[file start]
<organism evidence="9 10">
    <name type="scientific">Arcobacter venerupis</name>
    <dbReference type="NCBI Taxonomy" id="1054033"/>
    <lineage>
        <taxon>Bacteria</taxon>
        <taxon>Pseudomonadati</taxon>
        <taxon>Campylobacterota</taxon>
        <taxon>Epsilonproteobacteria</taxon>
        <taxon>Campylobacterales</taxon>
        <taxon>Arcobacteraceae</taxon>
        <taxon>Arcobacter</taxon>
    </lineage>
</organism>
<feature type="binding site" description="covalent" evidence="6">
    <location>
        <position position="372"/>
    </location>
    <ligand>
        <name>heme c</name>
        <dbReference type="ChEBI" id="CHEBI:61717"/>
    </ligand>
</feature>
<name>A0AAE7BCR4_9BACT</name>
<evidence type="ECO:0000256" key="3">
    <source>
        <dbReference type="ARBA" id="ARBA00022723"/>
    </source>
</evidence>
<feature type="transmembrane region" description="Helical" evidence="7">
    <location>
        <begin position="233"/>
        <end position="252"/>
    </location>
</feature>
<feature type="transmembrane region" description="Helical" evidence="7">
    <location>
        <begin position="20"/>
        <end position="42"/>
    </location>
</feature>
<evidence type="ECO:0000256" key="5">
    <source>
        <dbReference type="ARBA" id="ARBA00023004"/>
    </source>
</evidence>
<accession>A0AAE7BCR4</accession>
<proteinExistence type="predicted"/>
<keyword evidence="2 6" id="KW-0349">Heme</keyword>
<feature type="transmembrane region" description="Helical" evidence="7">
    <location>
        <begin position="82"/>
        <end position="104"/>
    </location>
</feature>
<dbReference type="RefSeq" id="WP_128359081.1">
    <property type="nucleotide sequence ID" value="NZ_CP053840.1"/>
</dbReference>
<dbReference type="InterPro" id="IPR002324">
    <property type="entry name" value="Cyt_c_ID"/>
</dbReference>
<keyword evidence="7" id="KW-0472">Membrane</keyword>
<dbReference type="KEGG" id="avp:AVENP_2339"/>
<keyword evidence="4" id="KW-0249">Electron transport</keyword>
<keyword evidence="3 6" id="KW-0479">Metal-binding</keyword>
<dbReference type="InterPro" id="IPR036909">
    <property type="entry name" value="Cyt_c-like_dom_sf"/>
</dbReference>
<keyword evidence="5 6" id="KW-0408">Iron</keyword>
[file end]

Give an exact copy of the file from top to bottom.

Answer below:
<organism evidence="9 10">
    <name type="scientific">Arcobacter venerupis</name>
    <dbReference type="NCBI Taxonomy" id="1054033"/>
    <lineage>
        <taxon>Bacteria</taxon>
        <taxon>Pseudomonadati</taxon>
        <taxon>Campylobacterota</taxon>
        <taxon>Epsilonproteobacteria</taxon>
        <taxon>Campylobacterales</taxon>
        <taxon>Arcobacteraceae</taxon>
        <taxon>Arcobacter</taxon>
    </lineage>
</organism>
<feature type="binding site" description="covalent" evidence="6">
    <location>
        <position position="372"/>
    </location>
    <ligand>
        <name>heme c</name>
        <dbReference type="ChEBI" id="CHEBI:61717"/>
    </ligand>
</feature>
<name>A0AAE7BCR4_9BACT</name>
<evidence type="ECO:0000256" key="3">
    <source>
        <dbReference type="ARBA" id="ARBA00022723"/>
    </source>
</evidence>
<feature type="transmembrane region" description="Helical" evidence="7">
    <location>
        <begin position="233"/>
        <end position="252"/>
    </location>
</feature>
<feature type="transmembrane region" description="Helical" evidence="7">
    <location>
        <begin position="20"/>
        <end position="42"/>
    </location>
</feature>
<evidence type="ECO:0000256" key="5">
    <source>
        <dbReference type="ARBA" id="ARBA00023004"/>
    </source>
</evidence>
<accession>A0AAE7BCR4</accession>
<proteinExistence type="predicted"/>
<keyword evidence="2 6" id="KW-0349">Heme</keyword>
<feature type="transmembrane region" description="Helical" evidence="7">
    <location>
        <begin position="82"/>
        <end position="104"/>
    </location>
</feature>
<dbReference type="RefSeq" id="WP_128359081.1">
    <property type="nucleotide sequence ID" value="NZ_CP053840.1"/>
</dbReference>
<dbReference type="InterPro" id="IPR002324">
    <property type="entry name" value="Cyt_c_ID"/>
</dbReference>
<keyword evidence="7" id="KW-0472">Membrane</keyword>
<dbReference type="KEGG" id="avp:AVENP_2339"/>
<keyword evidence="4" id="KW-0249">Electron transport</keyword>
<keyword evidence="3 6" id="KW-0479">Metal-binding</keyword>
<dbReference type="InterPro" id="IPR036909">
    <property type="entry name" value="Cyt_c-like_dom_sf"/>
</dbReference>
<keyword evidence="5 6" id="KW-0408">Iron</keyword>